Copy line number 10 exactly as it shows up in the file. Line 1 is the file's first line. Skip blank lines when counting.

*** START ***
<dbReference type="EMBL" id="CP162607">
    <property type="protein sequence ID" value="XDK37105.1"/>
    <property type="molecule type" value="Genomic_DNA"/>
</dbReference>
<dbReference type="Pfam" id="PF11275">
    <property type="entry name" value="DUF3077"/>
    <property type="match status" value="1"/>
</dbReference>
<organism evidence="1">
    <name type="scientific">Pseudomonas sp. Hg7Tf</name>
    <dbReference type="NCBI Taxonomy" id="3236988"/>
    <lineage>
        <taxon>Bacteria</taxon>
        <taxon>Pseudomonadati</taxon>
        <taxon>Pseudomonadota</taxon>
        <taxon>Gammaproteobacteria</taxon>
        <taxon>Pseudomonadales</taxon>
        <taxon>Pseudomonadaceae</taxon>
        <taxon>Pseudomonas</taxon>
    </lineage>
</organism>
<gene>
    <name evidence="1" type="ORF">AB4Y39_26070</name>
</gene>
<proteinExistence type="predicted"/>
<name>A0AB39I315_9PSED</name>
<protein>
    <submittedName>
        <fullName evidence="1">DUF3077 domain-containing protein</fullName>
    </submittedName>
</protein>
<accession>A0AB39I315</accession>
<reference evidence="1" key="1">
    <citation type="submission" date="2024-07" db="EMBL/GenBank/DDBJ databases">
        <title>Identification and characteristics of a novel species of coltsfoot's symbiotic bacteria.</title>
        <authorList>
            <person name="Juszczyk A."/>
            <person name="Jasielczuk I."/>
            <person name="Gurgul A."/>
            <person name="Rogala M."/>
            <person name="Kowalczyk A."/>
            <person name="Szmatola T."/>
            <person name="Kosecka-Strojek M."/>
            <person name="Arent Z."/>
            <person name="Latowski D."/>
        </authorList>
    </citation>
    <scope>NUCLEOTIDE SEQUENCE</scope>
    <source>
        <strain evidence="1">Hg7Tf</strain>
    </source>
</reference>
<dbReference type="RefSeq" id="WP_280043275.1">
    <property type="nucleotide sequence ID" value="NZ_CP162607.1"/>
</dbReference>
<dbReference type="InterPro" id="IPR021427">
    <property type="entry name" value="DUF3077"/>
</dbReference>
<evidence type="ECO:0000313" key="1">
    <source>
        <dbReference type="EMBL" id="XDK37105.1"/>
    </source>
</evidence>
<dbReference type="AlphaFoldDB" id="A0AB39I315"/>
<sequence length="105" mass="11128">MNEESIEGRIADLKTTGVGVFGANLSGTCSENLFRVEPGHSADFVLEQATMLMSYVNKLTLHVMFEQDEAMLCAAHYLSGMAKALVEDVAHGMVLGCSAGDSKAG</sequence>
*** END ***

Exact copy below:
    <name type="scientific">Pseudomonas sp. Hg7Tf</name>